My approach has been similar to Indigo's. Right now I don't know what, exactly, I'd "study" seeing as how I think most people are still figuring out what's important.
Most of my outside-of-class time commitment towards law school is spent simply doing the readings, looking for themes where I can, and checking that I'm not just glossing over passages, phrases or ideas that I really don't understand.
The rest of it is spent trying to figure out how what I know is going to present itself on the exam. Checking out past student's outlines in the SBA vault, looking for generalized practice exams (saving the ones released by the professors until closer to finals) and making an effort to actually keep up in the supplements before I do the reading has been the bulk of the "studying" that I do, if you can call it that.
Additionally, I place a pretty high value on not burning out, so I really try and make a point of doing things like going to the gym or going out and shooting (I'm a photographer) in the city. I learned the hard way from LSAT studying, of all things, just how pernicious burn out can be and how important it is to be able to attack material when you're fresh to get the best possible score.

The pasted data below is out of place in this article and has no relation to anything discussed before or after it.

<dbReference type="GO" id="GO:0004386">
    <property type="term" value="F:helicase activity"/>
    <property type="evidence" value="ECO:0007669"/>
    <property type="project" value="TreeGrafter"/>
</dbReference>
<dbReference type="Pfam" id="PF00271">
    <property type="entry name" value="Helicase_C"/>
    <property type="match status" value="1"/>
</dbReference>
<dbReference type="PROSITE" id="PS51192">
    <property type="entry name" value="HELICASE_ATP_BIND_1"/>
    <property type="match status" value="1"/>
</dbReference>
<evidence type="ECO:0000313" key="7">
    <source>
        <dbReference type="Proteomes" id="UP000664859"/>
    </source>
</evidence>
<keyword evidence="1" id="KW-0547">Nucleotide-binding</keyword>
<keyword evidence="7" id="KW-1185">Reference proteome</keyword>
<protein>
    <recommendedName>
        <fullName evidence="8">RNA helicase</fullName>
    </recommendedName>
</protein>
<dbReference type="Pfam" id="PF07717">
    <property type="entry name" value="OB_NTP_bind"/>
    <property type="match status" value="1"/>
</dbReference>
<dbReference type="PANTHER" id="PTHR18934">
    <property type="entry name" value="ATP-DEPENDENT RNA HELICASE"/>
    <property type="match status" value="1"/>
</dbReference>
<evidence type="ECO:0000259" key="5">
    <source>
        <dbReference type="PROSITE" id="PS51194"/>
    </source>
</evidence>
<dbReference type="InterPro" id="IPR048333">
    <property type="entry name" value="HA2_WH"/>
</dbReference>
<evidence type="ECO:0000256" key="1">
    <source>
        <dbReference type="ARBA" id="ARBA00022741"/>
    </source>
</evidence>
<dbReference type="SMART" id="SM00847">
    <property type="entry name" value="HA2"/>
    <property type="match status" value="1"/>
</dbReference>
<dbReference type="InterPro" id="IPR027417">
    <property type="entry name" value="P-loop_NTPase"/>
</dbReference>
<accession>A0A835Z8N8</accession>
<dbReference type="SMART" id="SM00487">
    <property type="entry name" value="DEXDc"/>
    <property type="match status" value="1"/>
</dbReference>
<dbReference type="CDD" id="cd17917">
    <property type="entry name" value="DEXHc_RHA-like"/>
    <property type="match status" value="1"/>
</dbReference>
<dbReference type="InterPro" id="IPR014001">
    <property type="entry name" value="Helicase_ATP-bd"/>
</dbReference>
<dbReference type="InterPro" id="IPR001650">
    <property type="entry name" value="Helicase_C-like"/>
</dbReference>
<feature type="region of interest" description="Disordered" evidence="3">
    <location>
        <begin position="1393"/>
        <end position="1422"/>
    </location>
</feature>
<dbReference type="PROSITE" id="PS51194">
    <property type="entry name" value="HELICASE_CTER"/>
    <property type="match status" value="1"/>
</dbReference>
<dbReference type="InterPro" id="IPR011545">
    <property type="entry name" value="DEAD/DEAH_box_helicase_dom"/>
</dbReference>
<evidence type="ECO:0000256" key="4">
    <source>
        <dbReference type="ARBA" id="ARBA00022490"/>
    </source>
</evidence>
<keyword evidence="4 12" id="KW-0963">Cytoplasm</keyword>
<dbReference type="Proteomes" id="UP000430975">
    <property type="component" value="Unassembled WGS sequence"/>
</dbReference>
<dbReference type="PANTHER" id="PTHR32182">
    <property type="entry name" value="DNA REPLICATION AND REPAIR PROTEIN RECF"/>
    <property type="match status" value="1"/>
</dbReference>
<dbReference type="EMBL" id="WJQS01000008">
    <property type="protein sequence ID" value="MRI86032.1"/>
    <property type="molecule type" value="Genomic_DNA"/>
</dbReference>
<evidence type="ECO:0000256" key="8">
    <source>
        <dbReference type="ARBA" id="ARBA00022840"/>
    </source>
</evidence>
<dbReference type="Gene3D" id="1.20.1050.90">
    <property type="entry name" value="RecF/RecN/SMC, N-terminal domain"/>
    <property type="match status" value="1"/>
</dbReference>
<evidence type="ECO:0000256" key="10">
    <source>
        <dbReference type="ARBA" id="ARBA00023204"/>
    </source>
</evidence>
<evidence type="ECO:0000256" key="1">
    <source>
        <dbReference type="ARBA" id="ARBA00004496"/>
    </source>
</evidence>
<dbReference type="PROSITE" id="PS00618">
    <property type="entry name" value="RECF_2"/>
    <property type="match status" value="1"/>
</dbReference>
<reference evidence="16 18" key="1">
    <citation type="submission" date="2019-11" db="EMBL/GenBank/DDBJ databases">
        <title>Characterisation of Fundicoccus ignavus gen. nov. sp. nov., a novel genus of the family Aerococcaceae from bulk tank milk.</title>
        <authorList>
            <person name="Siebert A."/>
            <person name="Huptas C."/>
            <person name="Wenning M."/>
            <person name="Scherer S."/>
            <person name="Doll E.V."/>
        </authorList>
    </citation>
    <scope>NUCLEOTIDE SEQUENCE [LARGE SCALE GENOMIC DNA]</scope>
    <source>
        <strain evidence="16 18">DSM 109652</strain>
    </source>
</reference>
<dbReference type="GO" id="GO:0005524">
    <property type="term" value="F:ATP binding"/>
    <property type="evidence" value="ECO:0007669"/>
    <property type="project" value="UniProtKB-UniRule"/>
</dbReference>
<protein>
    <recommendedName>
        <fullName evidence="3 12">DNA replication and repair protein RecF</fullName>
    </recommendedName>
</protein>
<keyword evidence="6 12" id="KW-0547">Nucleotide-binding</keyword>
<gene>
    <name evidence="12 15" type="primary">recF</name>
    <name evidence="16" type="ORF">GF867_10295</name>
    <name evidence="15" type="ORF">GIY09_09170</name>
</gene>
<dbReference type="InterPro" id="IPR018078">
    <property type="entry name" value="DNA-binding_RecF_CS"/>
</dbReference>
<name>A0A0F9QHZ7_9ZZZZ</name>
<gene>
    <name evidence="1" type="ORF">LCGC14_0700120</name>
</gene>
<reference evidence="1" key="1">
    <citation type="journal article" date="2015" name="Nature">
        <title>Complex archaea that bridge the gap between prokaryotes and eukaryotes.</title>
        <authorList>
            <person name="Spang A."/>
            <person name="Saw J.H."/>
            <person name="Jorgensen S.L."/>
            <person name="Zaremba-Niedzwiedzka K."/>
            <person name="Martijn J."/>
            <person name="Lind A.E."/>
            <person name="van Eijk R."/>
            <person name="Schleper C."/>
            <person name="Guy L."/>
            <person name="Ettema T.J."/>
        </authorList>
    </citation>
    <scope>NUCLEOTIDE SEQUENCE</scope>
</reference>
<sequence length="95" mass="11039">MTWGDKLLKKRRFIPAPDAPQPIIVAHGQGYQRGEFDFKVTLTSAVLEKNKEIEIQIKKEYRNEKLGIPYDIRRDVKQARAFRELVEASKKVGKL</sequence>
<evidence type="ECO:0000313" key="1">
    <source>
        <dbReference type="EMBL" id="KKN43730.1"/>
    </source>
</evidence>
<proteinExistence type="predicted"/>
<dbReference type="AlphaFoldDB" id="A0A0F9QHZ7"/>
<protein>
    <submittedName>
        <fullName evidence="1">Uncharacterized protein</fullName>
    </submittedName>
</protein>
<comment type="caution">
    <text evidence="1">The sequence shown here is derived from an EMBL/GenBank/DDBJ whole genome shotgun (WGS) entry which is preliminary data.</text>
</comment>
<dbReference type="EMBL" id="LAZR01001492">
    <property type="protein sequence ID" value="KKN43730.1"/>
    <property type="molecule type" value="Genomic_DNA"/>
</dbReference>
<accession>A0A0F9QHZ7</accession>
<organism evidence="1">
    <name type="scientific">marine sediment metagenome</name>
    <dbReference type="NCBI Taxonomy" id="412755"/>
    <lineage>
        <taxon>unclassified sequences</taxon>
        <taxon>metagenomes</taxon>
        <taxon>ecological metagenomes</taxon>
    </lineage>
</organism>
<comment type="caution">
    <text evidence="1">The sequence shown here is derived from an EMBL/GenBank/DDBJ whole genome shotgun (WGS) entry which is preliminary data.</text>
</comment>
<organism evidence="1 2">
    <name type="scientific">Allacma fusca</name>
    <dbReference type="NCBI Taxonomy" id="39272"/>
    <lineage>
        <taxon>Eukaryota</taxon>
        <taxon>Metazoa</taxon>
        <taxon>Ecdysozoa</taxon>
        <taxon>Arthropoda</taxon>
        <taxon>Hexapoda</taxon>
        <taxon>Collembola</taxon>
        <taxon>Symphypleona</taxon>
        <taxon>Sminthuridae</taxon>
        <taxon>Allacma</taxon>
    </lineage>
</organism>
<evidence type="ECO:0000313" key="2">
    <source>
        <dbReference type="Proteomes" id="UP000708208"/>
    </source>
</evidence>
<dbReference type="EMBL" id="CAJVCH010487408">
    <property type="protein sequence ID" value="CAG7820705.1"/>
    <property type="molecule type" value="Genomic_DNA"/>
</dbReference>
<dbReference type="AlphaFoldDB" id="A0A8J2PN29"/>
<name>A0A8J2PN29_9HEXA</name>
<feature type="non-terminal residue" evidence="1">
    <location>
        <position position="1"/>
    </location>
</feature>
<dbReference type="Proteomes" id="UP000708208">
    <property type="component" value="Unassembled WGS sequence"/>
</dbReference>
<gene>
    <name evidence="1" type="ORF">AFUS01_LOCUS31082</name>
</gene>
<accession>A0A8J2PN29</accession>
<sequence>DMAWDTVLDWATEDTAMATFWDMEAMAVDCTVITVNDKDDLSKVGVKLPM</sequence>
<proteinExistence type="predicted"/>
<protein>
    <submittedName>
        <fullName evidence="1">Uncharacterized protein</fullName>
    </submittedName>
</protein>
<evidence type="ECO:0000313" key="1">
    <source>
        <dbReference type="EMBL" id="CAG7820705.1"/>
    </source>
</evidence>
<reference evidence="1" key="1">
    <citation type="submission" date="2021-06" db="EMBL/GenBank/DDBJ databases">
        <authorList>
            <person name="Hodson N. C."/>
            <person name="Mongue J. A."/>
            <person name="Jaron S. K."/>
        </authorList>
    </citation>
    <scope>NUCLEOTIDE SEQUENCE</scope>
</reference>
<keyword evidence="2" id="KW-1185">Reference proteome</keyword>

Also, as hard as it is, I think it has really helped that I've realized that there is definitely a head game going on. Yes, there are people that are already working all hours to memorize every case detail they can. I wish I had their commitment. I don't. Dwelling on the fact that I don't isn't going to help me. Trying to keep up with them isn't going to help me. What is going to help me is doing what I need to do to prepare for the exam. Also, that looking good in class is nice -- but it's obviously not the most important thing to me.